June 18, 2006
June 18, 2006
June 21, 2006
11.793.1 - 11.793.20
Integrating Study Abroad and Cooperative Education: A case study
This paper discusses an alternative to the conventional cooperative education model that was developed in response to student demand for an international experience course for architecture majors. An overview for the class is provided, including a discussion of both activities and challenges associated with developing, organizing, and conducting the course. The rationale for establishing the equivalency of the course experience and the existing cooperative education requirements are discussed, followed by a discussion of learning outcomes, assessment procedures, and conclusions.
As a discipline, architecture has a long tradition of study abroad. However, in contrast to architecture programs at nearly all other institutions, there are currently no formal study abroad options available to architecture students in the College of Technology at Bowling Green State University (BGSU). While there are alternative study abroad options available, such as study abroad programs offered by other institutions, they are not without disadvantages. For example, other institutions typically offer these programs in the summer in order to accommodate the course sequence associated with professional degree programs. The architecture program at BGSU follows a similar curriculum structure leaving summer semester as the only viable option for study abroad. However, the curriculum schedule identifies summer semester as the time period for students to complete each of the three full-semester cooperative education experiences mandated by the college. Therefore, the combination of cooperative education requirements and the demands of an undergraduate course sequence have proved problematic for students considering enrolling in the study-abroad courses offered by other institutions as well as for the development of study abroad options that would be offered by BGSU.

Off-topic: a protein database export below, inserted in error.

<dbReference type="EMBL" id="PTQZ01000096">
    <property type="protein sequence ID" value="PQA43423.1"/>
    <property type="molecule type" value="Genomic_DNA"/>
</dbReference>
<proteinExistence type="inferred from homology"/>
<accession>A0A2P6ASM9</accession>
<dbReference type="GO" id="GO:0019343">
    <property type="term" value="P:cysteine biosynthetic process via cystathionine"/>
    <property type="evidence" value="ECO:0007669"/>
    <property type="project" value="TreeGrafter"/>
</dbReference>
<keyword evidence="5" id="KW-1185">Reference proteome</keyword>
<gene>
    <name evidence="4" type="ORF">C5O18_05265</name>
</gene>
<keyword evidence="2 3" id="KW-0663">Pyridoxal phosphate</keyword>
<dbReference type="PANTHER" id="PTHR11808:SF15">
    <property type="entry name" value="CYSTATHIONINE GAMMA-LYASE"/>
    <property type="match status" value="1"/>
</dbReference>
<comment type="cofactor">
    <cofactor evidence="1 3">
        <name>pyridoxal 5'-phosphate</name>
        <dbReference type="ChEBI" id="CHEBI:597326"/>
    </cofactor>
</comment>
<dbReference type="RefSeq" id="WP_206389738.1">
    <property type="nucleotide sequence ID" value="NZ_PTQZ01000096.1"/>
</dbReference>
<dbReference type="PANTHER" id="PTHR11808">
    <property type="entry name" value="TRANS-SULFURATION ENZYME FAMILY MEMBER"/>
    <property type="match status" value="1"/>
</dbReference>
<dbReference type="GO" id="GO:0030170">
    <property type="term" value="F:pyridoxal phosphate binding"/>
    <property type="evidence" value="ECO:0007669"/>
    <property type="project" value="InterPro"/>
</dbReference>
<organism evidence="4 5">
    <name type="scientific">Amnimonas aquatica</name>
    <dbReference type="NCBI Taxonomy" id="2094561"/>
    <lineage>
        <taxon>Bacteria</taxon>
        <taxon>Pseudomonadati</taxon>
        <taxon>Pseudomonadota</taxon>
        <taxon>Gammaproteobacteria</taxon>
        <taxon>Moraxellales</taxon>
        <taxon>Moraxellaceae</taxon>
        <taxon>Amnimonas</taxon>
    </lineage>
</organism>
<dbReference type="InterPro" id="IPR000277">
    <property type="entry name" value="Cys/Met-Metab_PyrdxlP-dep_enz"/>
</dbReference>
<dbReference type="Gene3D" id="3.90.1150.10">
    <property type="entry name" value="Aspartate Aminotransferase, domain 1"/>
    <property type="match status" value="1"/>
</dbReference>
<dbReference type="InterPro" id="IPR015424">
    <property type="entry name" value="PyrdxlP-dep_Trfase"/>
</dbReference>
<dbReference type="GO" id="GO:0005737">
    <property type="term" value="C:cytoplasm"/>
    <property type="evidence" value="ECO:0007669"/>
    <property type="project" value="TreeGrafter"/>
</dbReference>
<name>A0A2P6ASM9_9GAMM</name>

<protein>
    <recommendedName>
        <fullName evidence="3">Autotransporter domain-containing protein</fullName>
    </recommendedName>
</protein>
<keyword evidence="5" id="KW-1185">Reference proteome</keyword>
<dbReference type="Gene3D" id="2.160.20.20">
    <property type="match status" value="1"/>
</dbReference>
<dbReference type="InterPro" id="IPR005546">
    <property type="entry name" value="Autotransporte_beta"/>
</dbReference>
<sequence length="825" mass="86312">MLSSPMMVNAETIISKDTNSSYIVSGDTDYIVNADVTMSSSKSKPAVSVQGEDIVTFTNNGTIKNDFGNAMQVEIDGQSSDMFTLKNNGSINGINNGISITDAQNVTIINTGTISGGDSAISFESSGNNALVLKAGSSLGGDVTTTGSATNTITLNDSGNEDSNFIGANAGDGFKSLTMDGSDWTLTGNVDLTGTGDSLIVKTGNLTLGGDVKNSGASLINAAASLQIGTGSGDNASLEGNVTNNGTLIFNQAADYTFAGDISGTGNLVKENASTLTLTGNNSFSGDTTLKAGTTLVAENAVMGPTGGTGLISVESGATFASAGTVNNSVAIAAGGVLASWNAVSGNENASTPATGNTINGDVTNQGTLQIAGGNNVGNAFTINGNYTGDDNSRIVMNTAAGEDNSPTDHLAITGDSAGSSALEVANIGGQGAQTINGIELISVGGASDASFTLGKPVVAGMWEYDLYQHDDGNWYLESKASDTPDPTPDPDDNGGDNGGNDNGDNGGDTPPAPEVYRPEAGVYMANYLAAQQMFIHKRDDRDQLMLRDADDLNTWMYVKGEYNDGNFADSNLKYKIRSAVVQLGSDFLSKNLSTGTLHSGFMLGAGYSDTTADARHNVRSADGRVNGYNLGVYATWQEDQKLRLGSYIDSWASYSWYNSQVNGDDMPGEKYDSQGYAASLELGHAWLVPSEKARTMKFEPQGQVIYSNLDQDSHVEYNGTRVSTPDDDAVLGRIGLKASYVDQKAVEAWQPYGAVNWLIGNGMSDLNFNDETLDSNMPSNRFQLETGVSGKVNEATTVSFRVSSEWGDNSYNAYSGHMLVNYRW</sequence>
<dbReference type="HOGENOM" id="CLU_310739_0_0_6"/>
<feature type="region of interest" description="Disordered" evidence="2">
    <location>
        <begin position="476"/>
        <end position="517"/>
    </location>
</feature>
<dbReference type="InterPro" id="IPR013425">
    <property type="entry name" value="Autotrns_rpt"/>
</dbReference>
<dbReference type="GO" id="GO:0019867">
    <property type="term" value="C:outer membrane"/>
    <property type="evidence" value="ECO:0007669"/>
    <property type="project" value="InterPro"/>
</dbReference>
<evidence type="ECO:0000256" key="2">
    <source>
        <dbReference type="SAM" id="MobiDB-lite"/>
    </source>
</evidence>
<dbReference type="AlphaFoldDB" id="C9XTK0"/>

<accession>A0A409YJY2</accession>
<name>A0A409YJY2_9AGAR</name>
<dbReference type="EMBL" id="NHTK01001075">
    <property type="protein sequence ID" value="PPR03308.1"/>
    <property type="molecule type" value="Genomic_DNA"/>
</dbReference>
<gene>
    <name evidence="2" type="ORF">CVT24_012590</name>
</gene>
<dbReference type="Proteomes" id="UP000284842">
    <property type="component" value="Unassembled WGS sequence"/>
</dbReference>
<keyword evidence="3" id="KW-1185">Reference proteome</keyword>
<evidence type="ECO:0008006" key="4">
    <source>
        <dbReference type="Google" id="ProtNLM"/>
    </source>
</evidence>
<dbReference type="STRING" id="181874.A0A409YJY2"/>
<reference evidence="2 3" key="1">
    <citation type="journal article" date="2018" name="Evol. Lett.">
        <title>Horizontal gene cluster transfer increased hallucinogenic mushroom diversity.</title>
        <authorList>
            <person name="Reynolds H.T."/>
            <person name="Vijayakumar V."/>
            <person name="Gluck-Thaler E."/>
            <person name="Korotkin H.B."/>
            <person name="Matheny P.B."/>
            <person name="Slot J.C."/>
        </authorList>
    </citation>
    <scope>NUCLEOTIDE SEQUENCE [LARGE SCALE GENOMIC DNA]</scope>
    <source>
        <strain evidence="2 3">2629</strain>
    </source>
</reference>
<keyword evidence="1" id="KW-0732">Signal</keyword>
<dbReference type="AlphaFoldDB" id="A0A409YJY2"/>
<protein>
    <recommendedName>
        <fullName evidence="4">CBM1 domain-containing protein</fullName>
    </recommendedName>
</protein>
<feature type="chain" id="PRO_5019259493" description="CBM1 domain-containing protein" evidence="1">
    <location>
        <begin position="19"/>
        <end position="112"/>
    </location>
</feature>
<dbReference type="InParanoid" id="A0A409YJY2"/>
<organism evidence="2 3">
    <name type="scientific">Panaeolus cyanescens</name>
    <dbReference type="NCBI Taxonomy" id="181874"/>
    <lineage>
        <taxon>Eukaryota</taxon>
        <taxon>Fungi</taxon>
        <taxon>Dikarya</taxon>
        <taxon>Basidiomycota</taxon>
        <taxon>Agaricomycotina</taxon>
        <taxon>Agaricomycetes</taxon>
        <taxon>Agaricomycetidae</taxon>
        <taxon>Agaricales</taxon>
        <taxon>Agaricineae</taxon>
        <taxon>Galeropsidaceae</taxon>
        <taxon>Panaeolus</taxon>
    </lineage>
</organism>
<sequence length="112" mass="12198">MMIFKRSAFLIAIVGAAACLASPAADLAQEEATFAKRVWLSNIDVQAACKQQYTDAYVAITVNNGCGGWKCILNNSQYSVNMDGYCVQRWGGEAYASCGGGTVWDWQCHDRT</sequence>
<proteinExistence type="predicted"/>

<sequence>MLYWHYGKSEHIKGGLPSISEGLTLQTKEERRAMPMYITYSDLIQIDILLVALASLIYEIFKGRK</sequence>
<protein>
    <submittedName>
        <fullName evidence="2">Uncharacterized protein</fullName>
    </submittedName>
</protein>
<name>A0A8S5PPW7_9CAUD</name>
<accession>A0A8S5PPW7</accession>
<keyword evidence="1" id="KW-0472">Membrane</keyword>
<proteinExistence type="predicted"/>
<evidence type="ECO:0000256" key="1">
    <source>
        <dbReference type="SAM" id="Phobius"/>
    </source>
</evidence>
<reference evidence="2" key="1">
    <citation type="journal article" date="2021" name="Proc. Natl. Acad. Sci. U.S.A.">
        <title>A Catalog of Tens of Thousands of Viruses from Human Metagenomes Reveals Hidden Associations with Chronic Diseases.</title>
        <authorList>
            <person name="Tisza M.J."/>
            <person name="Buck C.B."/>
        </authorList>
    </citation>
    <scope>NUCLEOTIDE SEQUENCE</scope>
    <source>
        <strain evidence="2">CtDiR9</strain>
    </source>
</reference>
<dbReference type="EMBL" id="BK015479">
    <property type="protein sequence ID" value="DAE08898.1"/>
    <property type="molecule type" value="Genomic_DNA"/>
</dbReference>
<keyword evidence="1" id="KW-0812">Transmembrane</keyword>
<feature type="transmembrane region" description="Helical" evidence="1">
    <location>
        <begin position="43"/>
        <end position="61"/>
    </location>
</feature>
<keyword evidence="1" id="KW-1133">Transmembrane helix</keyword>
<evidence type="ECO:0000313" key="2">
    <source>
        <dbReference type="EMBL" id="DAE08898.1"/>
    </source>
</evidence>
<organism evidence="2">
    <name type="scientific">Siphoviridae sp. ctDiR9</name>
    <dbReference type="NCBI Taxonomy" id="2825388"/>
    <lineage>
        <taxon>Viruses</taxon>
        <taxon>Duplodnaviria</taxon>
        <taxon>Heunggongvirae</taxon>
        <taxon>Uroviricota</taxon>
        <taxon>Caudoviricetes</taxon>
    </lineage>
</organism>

There are important benefits that are derived from incorporating cooperative education within a curriculum. The goal of cooperative education is to provide students with a mechanism to gain applied experience in their field prior to graduation through a structured course activity in which theories and principle learned in the classroom are reinforced and given concrete application while on a co-op assignment . The origins of cooperative education as a component in curricula can be traced to Herman Schneider, an engineer, architect, and Dean of Engineering at the University of Cincinnati from 1906 – 1928, who had concluded that the traditional classroom was insufficient for technical students . Contemporary models follow one of two predominant forms: a model in which students alternate a semester of academic coursework with an equal amount of time in employment, or a model in which the employment occurs in parallel with coursework activities . Advocates have suggested that cooperative education programs benefit students through greater motivation, career clarity, enhanced employability, and vocational maturity, and employers by providing labor force flexibility, enhanced recruitment/retention of trained workers, and a mechanism for providing input into curricula . However, cooperative education has also been criticized for “the lack of well-done research that empirically demonstrates these benefits”  and has also been criticized for placing too much
Guidera, S. (2006, June), Integrating Study Abroad And Cooperative Education: A Case Study Paper presented at 2006 Annual Conference & Exposition, Chicago, Illinois. 10.18260/1-2--566
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